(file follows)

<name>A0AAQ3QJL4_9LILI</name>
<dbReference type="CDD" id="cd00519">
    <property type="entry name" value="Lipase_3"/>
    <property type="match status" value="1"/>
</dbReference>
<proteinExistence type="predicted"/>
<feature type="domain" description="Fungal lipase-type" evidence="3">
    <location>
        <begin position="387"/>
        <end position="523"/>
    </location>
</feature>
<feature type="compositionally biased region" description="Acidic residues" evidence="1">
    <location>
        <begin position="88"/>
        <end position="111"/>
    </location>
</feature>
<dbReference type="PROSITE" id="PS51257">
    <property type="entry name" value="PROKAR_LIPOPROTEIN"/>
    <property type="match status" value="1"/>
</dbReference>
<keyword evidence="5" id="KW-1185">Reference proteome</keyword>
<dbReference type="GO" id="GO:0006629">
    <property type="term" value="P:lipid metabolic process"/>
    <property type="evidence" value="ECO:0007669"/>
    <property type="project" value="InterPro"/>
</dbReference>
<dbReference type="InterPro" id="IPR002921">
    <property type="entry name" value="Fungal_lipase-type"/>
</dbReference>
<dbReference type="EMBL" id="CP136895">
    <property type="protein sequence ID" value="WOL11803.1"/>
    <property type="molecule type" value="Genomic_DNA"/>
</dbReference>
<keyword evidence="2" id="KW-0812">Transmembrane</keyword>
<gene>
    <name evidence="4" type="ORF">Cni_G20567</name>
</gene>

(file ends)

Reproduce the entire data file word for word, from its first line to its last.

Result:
<name>A0AAQ3QJL4_9LILI</name>
<dbReference type="CDD" id="cd00519">
    <property type="entry name" value="Lipase_3"/>
    <property type="match status" value="1"/>
</dbReference>
<proteinExistence type="predicted"/>
<feature type="domain" description="Fungal lipase-type" evidence="3">
    <location>
        <begin position="387"/>
        <end position="523"/>
    </location>
</feature>
<feature type="compositionally biased region" description="Acidic residues" evidence="1">
    <location>
        <begin position="88"/>
        <end position="111"/>
    </location>
</feature>
<dbReference type="PROSITE" id="PS51257">
    <property type="entry name" value="PROKAR_LIPOPROTEIN"/>
    <property type="match status" value="1"/>
</dbReference>
<keyword evidence="5" id="KW-1185">Reference proteome</keyword>
<dbReference type="GO" id="GO:0006629">
    <property type="term" value="P:lipid metabolic process"/>
    <property type="evidence" value="ECO:0007669"/>
    <property type="project" value="InterPro"/>
</dbReference>
<dbReference type="InterPro" id="IPR002921">
    <property type="entry name" value="Fungal_lipase-type"/>
</dbReference>
<dbReference type="EMBL" id="CP136895">
    <property type="protein sequence ID" value="WOL11803.1"/>
    <property type="molecule type" value="Genomic_DNA"/>
</dbReference>
<keyword evidence="2" id="KW-0812">Transmembrane</keyword>
<gene>
    <name evidence="4" type="ORF">Cni_G20567</name>
</gene>